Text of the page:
Why: Yo-ho, Yo-ho, it’s a pirate’s life for me. With all of the original cast and behind-the-scenes talent returning, Dead Man’s Chest has the bones to become even bigger than the first film. Seeing Pirates as an enduring franchise, Walt Disney Pictures requested Verbinski shoot back-to-back sequels (it worked for Lord of the Rings and The Matrix). Expect Dead Man’s Chest to sail the strait and narrow to become the highest grossing film of the summer.
Who: Marlon Wayans, Shawn Wayans, Kerry Washington, Tracy Morgan. Written by Keenen Ivory, Marlon and Shawn Wayans. Directed by Keenen Ivory Wayans.
What: Desperate for a child of their own, father (Shawn Wayans) and wife (Washington) readily welcome into their lives an infant left on their doorstep. What they don’t know is that their new bundle of joy is actually a pint-sized thief trying to retrieve a stolen diamond inside the house. As the thief (Marlon Wayans) and his partner try and retrieve the booty, the couple try to adjust to their role as new parents.
Why: I wasn’t sure what to think, and then I saw the preview, and now I’m really confused. The sight of a pint-sized Marlon (courtesy of extensive visual effects and blue screen) will either make you laugh or super glue your baby maker.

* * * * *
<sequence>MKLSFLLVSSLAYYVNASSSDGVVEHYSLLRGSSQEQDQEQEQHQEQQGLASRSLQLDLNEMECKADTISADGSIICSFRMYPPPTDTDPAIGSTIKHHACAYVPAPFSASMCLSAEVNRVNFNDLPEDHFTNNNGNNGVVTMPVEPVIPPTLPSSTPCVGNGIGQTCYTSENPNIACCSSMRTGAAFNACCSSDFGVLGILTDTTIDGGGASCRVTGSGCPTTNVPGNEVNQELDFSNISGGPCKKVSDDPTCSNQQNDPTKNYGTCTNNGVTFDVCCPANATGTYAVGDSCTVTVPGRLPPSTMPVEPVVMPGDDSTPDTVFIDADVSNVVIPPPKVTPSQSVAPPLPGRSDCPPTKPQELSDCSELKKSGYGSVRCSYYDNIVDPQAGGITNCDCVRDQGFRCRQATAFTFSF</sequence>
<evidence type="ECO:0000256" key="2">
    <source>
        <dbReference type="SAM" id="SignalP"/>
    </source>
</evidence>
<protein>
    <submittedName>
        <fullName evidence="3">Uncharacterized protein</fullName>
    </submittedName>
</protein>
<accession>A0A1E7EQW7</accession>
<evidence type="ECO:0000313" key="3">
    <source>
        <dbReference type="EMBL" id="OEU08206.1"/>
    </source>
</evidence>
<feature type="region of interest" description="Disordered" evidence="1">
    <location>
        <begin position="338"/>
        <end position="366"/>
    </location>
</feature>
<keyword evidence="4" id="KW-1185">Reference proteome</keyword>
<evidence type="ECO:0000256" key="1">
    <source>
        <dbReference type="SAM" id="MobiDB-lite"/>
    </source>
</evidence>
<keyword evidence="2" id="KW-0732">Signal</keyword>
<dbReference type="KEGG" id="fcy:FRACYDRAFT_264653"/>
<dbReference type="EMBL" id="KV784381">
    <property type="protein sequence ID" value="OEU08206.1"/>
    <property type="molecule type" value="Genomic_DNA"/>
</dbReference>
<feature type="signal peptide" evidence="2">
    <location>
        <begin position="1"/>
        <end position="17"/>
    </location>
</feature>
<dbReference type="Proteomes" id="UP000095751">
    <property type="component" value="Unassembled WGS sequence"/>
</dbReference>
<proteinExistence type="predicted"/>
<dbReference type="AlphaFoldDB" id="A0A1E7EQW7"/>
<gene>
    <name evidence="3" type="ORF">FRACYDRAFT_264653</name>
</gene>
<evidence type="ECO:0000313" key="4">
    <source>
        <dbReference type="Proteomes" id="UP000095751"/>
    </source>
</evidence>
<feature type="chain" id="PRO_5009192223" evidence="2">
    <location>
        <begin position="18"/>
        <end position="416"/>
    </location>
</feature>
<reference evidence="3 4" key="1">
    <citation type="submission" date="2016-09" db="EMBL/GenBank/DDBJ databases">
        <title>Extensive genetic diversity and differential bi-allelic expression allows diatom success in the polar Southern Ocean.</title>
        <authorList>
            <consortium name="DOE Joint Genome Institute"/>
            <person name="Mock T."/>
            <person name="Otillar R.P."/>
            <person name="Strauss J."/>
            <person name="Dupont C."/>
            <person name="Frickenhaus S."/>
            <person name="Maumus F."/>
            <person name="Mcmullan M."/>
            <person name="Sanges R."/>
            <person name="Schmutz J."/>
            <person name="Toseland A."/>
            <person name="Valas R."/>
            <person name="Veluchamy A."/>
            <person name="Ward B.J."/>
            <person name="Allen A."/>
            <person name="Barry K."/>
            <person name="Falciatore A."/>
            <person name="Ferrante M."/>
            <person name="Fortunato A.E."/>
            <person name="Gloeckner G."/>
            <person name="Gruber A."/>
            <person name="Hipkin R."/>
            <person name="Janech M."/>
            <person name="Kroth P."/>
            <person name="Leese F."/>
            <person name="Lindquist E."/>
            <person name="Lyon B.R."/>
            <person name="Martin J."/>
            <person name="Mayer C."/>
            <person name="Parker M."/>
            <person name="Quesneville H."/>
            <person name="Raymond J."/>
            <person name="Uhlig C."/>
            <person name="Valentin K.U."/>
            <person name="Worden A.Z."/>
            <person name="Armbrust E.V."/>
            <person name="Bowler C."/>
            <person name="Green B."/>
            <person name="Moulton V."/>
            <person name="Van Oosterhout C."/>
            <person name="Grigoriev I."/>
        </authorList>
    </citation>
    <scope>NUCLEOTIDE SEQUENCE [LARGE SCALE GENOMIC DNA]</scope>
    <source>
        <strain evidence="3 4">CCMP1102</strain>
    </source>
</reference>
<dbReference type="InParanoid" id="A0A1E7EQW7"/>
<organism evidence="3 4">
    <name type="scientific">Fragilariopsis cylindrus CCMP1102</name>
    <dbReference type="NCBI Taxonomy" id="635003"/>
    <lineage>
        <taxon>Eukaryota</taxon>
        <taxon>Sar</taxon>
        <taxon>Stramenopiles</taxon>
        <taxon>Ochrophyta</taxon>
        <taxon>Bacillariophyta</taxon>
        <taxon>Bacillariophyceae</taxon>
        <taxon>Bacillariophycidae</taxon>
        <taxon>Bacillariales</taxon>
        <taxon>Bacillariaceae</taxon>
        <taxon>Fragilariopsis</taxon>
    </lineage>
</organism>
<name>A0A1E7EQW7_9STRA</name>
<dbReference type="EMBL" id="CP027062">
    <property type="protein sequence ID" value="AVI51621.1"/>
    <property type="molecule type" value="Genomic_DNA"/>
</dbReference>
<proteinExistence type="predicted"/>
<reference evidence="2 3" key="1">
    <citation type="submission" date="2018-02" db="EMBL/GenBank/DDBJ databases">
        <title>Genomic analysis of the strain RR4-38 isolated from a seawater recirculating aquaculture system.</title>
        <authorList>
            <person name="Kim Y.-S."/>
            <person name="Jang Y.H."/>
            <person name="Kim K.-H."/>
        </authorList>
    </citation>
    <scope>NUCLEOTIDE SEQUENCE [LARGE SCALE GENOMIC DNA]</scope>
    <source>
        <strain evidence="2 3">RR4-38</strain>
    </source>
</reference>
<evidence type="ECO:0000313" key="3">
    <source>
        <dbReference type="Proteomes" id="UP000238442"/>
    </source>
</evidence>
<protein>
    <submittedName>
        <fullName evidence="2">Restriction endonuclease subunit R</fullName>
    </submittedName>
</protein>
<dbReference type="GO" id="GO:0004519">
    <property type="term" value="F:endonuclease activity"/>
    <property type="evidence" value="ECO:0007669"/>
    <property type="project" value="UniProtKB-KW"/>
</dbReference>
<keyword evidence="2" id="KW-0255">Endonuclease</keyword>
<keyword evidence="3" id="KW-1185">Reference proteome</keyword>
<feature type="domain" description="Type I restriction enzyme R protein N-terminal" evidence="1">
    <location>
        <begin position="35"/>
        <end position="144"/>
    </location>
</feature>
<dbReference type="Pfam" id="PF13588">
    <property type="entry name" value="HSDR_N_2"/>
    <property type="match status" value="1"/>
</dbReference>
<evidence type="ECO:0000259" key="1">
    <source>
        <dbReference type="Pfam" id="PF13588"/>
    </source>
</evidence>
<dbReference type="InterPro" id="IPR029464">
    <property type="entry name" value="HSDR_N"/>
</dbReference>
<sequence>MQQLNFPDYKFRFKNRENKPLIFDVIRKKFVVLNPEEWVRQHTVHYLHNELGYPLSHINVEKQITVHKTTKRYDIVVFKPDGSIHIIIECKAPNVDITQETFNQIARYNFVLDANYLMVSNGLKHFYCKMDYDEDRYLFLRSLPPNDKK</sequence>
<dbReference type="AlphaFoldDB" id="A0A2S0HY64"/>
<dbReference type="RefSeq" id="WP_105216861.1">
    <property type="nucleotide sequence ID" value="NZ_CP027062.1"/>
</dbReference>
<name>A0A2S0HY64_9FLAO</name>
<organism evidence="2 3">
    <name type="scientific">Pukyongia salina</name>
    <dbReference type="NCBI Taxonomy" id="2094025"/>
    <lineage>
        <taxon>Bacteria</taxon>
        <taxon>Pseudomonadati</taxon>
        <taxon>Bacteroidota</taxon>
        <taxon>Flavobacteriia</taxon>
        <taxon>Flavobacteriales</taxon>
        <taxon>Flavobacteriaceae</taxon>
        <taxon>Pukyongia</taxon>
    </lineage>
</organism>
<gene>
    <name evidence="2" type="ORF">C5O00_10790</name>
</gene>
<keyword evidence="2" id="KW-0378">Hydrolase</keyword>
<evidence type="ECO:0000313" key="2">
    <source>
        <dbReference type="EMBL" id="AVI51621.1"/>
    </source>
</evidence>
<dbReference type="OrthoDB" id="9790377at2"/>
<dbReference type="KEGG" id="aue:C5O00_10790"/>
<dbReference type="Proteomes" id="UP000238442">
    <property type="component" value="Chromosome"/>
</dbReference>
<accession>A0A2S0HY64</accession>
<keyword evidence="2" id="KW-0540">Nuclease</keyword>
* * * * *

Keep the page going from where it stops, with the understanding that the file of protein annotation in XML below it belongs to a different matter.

A Scanner Darkly
Who: Keanu Reeves, Winona Ryder, Robert Downey Jr., Woody Harrelson, Rory Cochrane. Written and directed by Richard Linklater.
What: In futuristic Orange County, the war on drugs has been lost. Reeves plays an undercover cop who receives an order to spy on his friends, unaware his assignment will take an emotional and physical toll on him.
Why: Philip K. Dick’s novel serves as writer-director Linklater’s diving board for a leap into the deep end of pain and suffering brought on by drug abuse. Linklater creates a unique animated experience through rotoscoping, the process of painting each and every individual frame. Whether audiences will buy into the process or the film’s soapbox anti-drug message remains to be seen.
Strangers With Candy
Who: Amy Sedaris, Stephen Colbert, Paul Dinello, Carlo Alban, Sarah Jessica Parker, Matthew Broderick, Allison Janney, Philip Seymour Hoffman. Written by Dinello and Colbert. Directed by Dinello.
What: Comedy Central creation stars Sedaris as Jerri Blank, a 47-year-old ex-con and whore who returns home to get her life together. Part of that mission means returning to high school to receive her diploma. Can a 47-year-old find true happiness on a campus filled with horny, hopped-up teenagers?